And when it comes to monetization, this truth continues. You're able to make use of whatever revenue models you want to support your free comic after initial posting - or none at all if your intention is to truly create a free comic, with no desire to turn it into a sustainable affair.

Now, just being able to use whatever model you like doesn't guarantee you finding success with that model. For example, with ad revenue, since you don't have the collective strength that consolidating platforms like Tapastic and Webtoons use it's likely you'll find your ad revenue to be much lower - though you'll get to keep 100% of whatever you do manage to earn.

And if you embrace a subscription support model like Patreon, directing your supporters to your Patreon page subjects your readers to the same kind of friction we discussed when looking at Webtoons.

These difficulties get at the truth of self-distribution - a truth that's only made more pronounced with free comics. That truth? Self-distribution is entirely what you make of it. But what you make of it is limited by the nature of distributing alone. These limitations are most evident when it comes to money and time.

With money, for example, it's unlikely you'll be able to build an app for your comic. So you probably won't be able to give your readers a mobile experience that's competitive with what the other platforms can offer.

With time, there are too many examples to choose from. Some overlap with what you'd need to do on a platform - like market the comic, engage with your audience, and manage your uploading. However, when you go alone you also need to build your site, and aggressively pursue the monetization options you desire. You won't get chosen to earn a monthly rate like you might on Webtoons or benefit from the effort others exert to drive traffic to the platform you're on.

So, with all these limitations why would you ever choose to self-distribute a free comic?

In my eyes you'd only do it if you dislike something the other platforms are doing or have a specific vision you don't see emulated anywhere.

Given this, self-distributing your free comic - or going free at all - probably isn't the place for the existing comic you made. The comics that will work best online are those specifically tailored for the experience. If you set out with this in mind from the outset you can also avoid some of the difficulties presented by Webtoons, for example, by ensuring that the digital version of your comic would translate well to a more traditional format, if that's part of your plan.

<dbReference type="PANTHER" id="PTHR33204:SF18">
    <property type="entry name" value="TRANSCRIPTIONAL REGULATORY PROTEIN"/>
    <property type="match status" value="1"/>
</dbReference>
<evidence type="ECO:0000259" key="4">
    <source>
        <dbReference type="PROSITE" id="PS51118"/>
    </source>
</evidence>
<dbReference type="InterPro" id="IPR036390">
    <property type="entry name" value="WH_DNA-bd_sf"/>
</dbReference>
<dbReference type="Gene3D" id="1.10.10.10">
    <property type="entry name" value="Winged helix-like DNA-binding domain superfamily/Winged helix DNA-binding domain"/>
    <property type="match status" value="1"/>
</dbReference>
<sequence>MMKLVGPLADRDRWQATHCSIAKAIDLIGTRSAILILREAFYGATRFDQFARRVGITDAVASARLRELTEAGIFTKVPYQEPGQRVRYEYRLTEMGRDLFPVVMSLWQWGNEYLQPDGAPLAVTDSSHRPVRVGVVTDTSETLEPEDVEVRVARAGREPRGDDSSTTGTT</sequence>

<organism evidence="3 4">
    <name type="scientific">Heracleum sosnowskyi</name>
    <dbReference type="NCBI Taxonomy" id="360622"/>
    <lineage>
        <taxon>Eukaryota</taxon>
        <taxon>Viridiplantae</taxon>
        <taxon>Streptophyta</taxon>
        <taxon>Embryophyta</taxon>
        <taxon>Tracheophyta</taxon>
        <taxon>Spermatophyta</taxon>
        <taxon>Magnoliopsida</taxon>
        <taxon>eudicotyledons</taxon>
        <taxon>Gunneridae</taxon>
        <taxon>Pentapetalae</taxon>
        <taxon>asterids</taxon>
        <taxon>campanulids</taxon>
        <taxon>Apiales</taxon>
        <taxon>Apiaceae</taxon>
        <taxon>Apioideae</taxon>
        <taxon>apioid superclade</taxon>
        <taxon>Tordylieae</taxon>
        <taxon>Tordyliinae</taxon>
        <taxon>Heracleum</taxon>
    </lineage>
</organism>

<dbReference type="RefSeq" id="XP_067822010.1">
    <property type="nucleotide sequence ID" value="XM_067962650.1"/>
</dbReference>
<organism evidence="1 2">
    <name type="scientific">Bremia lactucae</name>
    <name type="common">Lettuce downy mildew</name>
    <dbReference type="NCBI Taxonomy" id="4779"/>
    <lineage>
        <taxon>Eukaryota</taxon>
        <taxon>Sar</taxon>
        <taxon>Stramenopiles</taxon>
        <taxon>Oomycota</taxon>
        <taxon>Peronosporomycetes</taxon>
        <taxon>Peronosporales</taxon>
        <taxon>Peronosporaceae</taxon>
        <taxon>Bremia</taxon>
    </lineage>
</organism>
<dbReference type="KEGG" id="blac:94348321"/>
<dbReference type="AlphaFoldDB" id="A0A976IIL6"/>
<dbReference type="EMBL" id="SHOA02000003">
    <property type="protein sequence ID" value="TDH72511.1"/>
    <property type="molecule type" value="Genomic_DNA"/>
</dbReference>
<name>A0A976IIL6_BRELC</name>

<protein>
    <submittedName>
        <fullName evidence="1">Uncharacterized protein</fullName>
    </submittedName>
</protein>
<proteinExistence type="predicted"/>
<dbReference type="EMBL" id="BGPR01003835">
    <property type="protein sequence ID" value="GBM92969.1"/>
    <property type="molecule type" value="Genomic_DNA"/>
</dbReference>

There are other ways you could use free comics. Such as presenting them as bonuses for certain reward levels on other crowdfunding projects or offering them as incentives to get readers to subscribe to your mailing list. These aren't bad ideas.

You just have to decide how willing you are to give your work away in order to slowly build an audience? You need to ask yourself if you're patient enough to walk this path and do it for a long enough period of time that it will be worthwhile and help you maximize the success of your future projects via the fanbase your free work has helped you accumulate.

A lot of the biggest successes on Kickstarter today come from longstanding webcomics. For them, their future work is massively benefited by the investment they've put in free distribution.

But for the years where you're unable to make use of that investment, you're swallowing cost. Free is hardly ever truly free. There's always a price associated with making comics, and if you want to build a career you should have a plan to recoup those costs.

Because comics aren't just a medium, they're an industry, too. And building a career requires understanding of the industry - of the business side of your art.

That's why we've spent the last four weeks looking at the Digital Publishing Landscape. If you've read each of the last posts on Discrete Sales, Subscriptions, and Flexible Sales you should be much better equipped to answer the question of what comes next after you've made your comic.

And, hopefully, you're in a position to ask that before you even start work on your next comic. Business can be an integral part of the creative process. If harnessed properly, it can be the foundation for major creative accomplishments. If ignored, you might find yourself with a completed comic and no idea where to turn.

But now? You have options.


If you enjoyed this series, you should be happy to know that while this is the fourth of four installments on the blog, I am planning more! That's right, this isn't the end!

I'm currently work on a larger eBook on the subject, that dives deeper into the Digital Publishing landscape and includes the perspectives and insights of others who have experience with the different models we've been covering. You won't want to miss this.

I'll be making the finished eBook available, for free, to my mailing list when it's completed. If you're already on the list, then you can rest easy, but if you're not and want access to this deep dive, then sign up below and you'll receive both the eBook and my regular weekly emails with additional resources meant to help you build a career in comics.